What I'm hoping is that by one means or another the density of stems per square foot can be somewhat increased.  It doesn't seem at all far-fetched that repeated mechanical "messing with" the existing vines would cause healthy roots to send up additional shoots ... but that doesn't mean it will actually happen.
 
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Dan, I can't post the pictures, but this was a favorite in Florida. My neighbors thought I was crazy. It is delicious sauteed with a finish of soy sauce or fish sauce. We had a several types of smilax, and I preferred the big ones as big around as asparagus. There is a very short window to harvest, they get woody quickly. But if you catch them growing fast, you can harvest long shoots that are tender. Wherever they would snap off with finger pressure is the limit. We were able to have fresh smilax for about a month, and it took under a half hour to harvest enough for a large pan for the whole family. The big fat ones were first, then the smaller ones would start coming out. The deer graze them intensively around my house.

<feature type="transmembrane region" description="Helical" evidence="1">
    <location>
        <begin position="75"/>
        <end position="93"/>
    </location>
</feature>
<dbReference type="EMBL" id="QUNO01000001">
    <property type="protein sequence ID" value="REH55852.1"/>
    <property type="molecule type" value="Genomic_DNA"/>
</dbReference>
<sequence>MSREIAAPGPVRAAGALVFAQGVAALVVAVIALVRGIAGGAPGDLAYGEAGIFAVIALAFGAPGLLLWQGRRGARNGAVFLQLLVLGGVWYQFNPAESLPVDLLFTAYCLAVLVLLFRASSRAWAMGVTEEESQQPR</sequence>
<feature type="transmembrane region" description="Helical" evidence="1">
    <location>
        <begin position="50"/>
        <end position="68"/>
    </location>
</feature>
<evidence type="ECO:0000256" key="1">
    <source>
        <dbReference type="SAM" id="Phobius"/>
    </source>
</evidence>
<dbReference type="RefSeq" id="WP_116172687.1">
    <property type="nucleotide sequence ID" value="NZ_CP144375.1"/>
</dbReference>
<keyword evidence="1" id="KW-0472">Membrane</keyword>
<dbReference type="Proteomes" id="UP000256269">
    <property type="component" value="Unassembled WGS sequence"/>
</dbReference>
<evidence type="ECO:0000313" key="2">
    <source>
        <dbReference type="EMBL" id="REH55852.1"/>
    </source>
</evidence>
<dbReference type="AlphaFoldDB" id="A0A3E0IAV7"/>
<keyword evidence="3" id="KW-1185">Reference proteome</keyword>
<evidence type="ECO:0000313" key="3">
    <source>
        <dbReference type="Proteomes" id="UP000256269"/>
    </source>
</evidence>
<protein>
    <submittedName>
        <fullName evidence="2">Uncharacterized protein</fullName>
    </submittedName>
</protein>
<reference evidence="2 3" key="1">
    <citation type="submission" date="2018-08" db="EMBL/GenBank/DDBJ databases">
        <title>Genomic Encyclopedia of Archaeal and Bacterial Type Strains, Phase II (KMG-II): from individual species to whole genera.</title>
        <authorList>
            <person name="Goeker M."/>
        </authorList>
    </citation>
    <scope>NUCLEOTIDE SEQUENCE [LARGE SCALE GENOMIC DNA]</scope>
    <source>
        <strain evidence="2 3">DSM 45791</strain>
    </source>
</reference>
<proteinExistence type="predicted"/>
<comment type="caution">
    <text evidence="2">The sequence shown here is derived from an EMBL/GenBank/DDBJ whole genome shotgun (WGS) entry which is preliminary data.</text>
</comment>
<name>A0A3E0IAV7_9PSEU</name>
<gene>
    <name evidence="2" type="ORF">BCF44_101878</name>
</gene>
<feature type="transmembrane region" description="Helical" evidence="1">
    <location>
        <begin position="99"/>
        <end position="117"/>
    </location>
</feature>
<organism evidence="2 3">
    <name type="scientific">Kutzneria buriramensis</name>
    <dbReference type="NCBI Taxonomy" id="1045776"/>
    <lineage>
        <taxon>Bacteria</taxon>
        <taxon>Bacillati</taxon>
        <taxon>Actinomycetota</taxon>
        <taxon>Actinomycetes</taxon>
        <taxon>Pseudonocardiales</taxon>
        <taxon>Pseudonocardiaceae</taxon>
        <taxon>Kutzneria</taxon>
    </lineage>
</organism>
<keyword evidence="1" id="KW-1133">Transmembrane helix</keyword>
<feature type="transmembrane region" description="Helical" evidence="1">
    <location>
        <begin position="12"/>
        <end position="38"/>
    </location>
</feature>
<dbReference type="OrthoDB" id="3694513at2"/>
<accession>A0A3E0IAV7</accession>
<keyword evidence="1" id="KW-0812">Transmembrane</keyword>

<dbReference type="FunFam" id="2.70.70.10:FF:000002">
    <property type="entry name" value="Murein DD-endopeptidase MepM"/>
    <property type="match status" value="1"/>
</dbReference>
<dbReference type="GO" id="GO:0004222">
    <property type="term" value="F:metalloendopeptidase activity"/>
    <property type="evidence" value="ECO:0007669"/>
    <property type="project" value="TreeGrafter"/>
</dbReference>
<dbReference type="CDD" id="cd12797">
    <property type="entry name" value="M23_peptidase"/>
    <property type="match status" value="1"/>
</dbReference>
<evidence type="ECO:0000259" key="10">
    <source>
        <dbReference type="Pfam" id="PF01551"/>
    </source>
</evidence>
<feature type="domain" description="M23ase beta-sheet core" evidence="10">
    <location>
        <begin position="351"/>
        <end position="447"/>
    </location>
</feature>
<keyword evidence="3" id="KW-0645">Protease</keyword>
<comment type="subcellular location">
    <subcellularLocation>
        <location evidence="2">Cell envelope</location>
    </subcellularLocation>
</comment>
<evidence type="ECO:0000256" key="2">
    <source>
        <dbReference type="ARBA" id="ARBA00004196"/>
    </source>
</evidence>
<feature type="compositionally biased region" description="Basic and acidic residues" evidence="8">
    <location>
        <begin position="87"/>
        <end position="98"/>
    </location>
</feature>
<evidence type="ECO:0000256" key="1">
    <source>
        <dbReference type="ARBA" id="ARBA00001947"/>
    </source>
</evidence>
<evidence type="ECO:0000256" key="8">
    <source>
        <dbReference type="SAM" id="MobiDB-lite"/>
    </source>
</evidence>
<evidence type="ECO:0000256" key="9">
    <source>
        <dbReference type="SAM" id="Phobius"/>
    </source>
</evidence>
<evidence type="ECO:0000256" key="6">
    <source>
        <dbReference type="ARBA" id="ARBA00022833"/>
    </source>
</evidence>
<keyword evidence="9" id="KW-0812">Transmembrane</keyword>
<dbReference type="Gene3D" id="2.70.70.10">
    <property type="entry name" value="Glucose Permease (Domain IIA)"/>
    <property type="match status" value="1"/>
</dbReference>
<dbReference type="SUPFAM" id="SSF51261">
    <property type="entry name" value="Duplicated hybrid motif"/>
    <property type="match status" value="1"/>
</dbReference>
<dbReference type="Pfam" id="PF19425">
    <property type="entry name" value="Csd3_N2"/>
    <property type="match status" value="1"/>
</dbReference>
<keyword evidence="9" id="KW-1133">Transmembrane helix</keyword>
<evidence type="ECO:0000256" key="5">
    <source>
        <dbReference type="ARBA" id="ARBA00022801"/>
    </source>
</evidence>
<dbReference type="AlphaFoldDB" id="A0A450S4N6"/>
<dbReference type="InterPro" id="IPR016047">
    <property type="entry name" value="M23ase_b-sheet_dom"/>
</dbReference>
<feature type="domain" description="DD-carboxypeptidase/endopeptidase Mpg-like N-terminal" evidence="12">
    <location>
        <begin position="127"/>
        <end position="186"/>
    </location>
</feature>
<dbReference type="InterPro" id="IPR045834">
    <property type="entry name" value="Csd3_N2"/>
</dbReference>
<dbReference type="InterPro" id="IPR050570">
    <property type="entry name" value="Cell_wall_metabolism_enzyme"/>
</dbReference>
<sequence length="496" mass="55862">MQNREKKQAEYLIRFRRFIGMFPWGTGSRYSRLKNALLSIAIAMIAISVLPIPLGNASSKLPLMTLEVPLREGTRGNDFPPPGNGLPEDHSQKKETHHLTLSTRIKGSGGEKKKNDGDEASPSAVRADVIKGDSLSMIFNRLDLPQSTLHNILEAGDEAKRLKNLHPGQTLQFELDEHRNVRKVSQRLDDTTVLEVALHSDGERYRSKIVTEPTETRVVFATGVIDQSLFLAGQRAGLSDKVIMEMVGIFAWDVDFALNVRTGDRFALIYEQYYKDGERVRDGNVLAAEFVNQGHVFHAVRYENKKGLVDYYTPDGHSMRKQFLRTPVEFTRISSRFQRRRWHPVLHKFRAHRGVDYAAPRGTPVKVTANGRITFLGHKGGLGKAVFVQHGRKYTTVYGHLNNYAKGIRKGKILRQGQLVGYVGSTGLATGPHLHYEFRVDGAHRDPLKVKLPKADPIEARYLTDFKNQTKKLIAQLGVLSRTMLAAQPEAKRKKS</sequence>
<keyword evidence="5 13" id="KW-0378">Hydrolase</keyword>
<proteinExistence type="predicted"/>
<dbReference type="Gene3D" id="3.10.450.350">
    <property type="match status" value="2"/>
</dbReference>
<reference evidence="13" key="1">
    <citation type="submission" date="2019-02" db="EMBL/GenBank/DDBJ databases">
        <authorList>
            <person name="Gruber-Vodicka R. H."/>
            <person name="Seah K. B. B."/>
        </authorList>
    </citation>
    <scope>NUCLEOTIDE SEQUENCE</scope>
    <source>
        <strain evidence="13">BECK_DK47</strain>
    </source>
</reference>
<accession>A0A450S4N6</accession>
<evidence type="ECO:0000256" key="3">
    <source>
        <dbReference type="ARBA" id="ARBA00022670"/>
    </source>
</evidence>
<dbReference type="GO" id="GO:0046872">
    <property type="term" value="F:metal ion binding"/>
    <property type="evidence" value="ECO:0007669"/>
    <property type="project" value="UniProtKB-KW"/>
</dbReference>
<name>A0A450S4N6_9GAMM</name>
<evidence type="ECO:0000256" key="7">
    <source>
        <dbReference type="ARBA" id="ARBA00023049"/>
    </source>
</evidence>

How I guerrilla managed the smilax patches was to machete them to the ground in the fall/winter. That maximized the stored energy in the root (and ours were definitely woody roots, not a tuber). Then in the spring they would shoot up. I would only harvest one year, maybe two, then move on. I also took care to clear the competing vines, because otherwise the smilax could get snuffed out. I think you could harvest again in a few years in Florida, it grows unbelievably fast. It is really a treasure.  I don't know if it would be more productive if you really managed it.
CAM00242.jpg
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smilax fry
 
Dan Boone
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Ooh, that sounds nice!  We don't have any that big in my bioregion; the largest is perhaps pencil-sized.  But there is rather a lot.  It seems pretty sensitive to being whacked, though; that's my method for getting rid of it.  This may be a climate difference, Florida has a lot more summer moisture than we do.

I'm obviously going to have to play with different management regimes to figure out what kinds of pruning and watering maximizes growth.  
 
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Huh!  Eating greenbriar - what a novel idea!  I call it Catbriar in Kentucky because it's so fierce and plenty of claws.  I will have to experiment.  

I love when a use can be found for a pest.